CPP might be 'buying into a lawsuit' through Pattern Energy acquisition, says lawyer
Ontario government, three wind turbine companies including Pattern Energy, were sued earlier this year
The Canada Pension Plan Investment Board (CPPIB) might be "buying into a lawsuit" by acquiring U.S.-based renewable energy company Pattern Energy, according to a lawyer representing Chatham-Kent residents whose lawsuit against the Ontario government — as well as three wind turbine companies, including Pattern Energy — was dismissed earlier this year.
Pattern Energy announced in early November that it had entered into a $6.1 billion agreement with the CPPIB that would see the federal pension plan's investment arm acquire the renewable energy company.
Earlier this year, the Ontario Court of Justice determined there were "reasonable and probable grounds" to believe environmental offences had been committed in Chatham-Kent by the province's Minister of the Environment, as well as ministry staff, Engie Canada, Pattern Energy and Samsung Renewable Energy.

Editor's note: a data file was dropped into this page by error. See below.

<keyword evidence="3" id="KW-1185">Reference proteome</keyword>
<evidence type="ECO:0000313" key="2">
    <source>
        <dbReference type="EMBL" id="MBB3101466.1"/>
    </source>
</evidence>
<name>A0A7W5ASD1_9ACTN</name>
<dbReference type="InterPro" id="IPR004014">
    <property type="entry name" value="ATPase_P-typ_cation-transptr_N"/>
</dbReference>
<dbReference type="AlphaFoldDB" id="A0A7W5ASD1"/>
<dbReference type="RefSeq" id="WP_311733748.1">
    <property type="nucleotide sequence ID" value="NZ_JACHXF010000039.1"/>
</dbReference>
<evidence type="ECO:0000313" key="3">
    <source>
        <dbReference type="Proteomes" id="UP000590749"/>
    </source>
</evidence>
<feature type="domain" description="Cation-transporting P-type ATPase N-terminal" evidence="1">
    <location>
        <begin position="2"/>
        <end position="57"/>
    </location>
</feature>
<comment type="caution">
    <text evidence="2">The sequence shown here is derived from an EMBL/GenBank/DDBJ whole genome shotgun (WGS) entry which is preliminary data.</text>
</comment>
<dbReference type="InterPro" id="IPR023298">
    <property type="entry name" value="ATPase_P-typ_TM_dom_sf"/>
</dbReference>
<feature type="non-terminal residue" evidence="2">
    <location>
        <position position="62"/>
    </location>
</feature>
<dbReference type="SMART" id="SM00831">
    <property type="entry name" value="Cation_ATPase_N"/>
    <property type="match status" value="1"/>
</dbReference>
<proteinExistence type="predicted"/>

Residents' primary concerns stemmed from the effects of wind turbine construction on local well water quality.
The charges were ultimately withdrawn by a Blenheim justice in late October.
Though the withdrawn charges and the CPPIB's pending acquisition of Pattern Energy aren't related, lawyer Eric Gillespie said he's continuing to hold "active discussions with residents … about next steps," even though it's not clear yet what those next steps will be.
"There are obvious avenues that remain available," said Gillespie. "One is to consider laying further charges, because new information has become available since the time the original charge was laid."
Gillespie added that there are other options available through the civil court system, rather than through the province's criminal courts.
Additionally, Gillespie said there may be options for recourse "depending on exactly how the agreement is structured and who will actually be controlling things."
"As well, it is possible that the Charter will come into play," he said.
"The Charter of Rights and Freedoms … does not apply to private corporations, but now there's government ownership. So putting it simply, what the pension play may have done is just bought itself a very large lawsuit."
Listen to Eric Gillespie speak with Afternoon Drive host Chris dela Torre:
Aside from potential legal troubles, Gillespie said he was confused as to why the CPPIB had chosen to invest in a renewable energy company
CBC News reached out to the CPPIB for comment. A spokesperson said the organization will decline to comment "noting the deal hasn't closed."
With files from Afternoon Drive, CBC Windsor News at 6